Upgrading your intake is a necessary part of any serious performance build, whether you are talking about maximizing your on-road power or taking things to the track. There are a lot of options and performance tiers to consider when you move up, so if you have been considering a new manifold to make the most of your SBC cam kit, here are the big mistakes to avoid when you pick one out.
1. Confusing Fuel Pressure and Float Setting
Making the change from a carbureted intake to an EFI setup changes a lot about how fuel and air are mixed, which can lead to some misunderstandings about how to fine-tune things. Carburetors required a fuel reserve to feed the throttle body, and maintaining a slightly higher float line for the reserve was one way to sharpen throttle response. Increasing it more was often seen as even better.
Fuel pressure feeding an EFI system does not work the same way, instead going over pressure leads to a richer fuel mixture and running under pressure leans it out. Keep that in mind as you adjust your fuel pressure in your new SBC EFI intake manifold.
2. Mismatching the Cam Shaft and Intake-Runner Length
Your intake runner has a direct effect on how long your cam shaft can be, which means that when you replace an intake, you need to match it to the old length unless you’re doing some much bigger changes at the same time. Either way, it needs to match the cam that’s going in the vehicle. Longer runners have more low-speed torque, but they also limit the top end RPMs for an engine. Camshaft setups that are ideal for single-plane or dual-plane intakes are not effective with the long-runner TPI typically used by EFI systems.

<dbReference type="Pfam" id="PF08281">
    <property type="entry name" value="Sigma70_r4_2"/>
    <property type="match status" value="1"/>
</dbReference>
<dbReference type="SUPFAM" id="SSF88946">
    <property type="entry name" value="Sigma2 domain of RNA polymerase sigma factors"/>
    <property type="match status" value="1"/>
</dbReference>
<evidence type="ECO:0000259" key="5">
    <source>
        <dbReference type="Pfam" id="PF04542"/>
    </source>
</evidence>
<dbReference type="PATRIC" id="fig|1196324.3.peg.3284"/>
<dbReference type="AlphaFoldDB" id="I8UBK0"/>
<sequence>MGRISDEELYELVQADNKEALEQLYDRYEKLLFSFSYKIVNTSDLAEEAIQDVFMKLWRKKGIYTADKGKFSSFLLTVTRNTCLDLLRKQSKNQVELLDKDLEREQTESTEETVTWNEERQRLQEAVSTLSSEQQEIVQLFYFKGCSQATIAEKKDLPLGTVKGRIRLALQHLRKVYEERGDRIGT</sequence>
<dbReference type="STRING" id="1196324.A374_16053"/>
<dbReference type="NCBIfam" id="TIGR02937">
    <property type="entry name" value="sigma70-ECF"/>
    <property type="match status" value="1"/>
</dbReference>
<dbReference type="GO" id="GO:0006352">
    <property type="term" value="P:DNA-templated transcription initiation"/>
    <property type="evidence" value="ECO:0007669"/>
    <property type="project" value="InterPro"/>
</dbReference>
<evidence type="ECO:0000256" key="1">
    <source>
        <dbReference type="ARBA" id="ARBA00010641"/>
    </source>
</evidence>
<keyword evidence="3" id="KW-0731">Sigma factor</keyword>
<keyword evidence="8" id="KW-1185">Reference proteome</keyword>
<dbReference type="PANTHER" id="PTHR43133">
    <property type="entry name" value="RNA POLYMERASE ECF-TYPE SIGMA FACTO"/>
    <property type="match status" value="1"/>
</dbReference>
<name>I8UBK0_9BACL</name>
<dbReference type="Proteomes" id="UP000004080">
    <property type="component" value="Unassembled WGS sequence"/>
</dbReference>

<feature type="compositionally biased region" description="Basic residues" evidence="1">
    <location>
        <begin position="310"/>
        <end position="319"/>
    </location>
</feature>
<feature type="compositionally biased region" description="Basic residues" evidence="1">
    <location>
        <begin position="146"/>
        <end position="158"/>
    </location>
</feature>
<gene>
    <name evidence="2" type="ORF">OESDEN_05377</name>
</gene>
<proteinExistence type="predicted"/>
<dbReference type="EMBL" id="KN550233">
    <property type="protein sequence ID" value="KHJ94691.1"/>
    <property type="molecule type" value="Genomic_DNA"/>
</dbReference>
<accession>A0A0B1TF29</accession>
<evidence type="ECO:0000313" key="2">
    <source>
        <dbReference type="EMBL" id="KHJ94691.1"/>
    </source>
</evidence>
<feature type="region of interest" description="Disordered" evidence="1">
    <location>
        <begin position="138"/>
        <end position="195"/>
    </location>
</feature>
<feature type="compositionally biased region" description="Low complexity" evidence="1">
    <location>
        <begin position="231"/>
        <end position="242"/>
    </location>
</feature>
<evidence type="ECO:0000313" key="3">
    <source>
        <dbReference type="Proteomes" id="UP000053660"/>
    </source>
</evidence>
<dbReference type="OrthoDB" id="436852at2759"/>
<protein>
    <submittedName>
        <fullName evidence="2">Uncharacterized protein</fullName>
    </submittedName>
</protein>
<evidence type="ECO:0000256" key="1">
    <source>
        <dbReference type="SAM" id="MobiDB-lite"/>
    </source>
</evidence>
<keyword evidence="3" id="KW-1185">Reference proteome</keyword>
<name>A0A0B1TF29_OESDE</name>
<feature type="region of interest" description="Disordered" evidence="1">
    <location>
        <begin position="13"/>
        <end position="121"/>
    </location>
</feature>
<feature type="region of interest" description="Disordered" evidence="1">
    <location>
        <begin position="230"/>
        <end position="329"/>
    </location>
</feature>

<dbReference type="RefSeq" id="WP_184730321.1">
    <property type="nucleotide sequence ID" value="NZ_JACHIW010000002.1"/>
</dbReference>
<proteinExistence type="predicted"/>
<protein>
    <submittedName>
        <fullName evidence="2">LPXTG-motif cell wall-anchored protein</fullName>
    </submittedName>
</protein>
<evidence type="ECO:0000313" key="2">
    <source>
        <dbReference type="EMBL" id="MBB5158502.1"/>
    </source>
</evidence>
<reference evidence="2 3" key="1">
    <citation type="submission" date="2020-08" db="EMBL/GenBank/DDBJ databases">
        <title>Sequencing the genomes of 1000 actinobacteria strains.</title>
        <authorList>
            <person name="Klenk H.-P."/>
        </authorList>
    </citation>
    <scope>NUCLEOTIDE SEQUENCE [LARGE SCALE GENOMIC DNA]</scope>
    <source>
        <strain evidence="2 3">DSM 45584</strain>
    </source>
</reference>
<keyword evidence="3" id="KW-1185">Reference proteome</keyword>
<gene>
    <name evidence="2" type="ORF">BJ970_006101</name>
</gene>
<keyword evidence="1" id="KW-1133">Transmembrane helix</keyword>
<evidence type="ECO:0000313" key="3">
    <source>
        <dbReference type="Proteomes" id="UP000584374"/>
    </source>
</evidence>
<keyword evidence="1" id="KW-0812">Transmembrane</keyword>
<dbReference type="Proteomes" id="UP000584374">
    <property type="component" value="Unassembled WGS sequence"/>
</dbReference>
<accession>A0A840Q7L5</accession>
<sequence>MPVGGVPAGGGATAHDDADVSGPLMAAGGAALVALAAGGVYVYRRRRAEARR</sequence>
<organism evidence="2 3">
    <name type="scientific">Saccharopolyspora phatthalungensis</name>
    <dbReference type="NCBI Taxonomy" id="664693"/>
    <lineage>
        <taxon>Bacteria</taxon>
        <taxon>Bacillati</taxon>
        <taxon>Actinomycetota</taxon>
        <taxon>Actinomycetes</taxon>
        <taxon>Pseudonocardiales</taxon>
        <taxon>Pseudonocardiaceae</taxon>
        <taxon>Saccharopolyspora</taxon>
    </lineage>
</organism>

With the wrong cam shaft, the large plenum capacity of the long-runner design also becomes a liability. It can introduce idle instability and decrease power output. Make sure your intake choice and cam shaft have the relationship you need to get the power output you want.
3. Underestimating Your Power Demands
Consistent voltage is a very important part of consistent performance for EFI systems, and some upgrades can tax an OEM alternator to the point where it falls just short of the power output needed to maintain charging circuit consistency and provide for the best performance from your fuel injecton system. This is especially important to remember if you are upgrading the ECU and other components that will add even more power consumption to your setup.
The solution is simple, though. Either restrain your upgrade to fit your alternator, or else upgrade your alternator so it can handle the new demand.
More Racing Upgrades for Your Performance Vehicle
Power is not everything. Traction, steering, and brakes all contribute to a victory on the track. That’s why each round of power upgrades should come with a balanced look at what you can do to improve your control, whether that is a new set of drag tires, racing brakes, or even an upgraded steering dampener. Start checking out your options today.
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